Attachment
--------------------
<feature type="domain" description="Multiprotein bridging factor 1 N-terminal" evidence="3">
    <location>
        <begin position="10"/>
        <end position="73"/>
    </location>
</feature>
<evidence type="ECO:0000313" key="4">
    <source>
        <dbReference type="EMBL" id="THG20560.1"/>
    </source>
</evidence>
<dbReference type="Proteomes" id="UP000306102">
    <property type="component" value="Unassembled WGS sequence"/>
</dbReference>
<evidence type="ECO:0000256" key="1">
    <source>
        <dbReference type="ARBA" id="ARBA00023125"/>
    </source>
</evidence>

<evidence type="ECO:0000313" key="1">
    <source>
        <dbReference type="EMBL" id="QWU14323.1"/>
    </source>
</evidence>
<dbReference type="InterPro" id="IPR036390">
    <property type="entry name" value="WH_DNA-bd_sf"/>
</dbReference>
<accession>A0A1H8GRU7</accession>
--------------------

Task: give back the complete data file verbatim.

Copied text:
<feature type="domain" description="Multiprotein bridging factor 1 N-terminal" evidence="3">
    <location>
        <begin position="10"/>
        <end position="73"/>
    </location>
</feature>
<evidence type="ECO:0000313" key="4">
    <source>
        <dbReference type="EMBL" id="THG20560.1"/>
    </source>
</evidence>
<dbReference type="Proteomes" id="UP000306102">
    <property type="component" value="Unassembled WGS sequence"/>
</dbReference>
<evidence type="ECO:0000256" key="1">
    <source>
        <dbReference type="ARBA" id="ARBA00023125"/>
    </source>
</evidence>

<evidence type="ECO:0000313" key="1">
    <source>
        <dbReference type="EMBL" id="QWU14323.1"/>
    </source>
</evidence>
<dbReference type="InterPro" id="IPR036390">
    <property type="entry name" value="WH_DNA-bd_sf"/>
</dbReference>
<accession>A0A1H8GRU7</accession>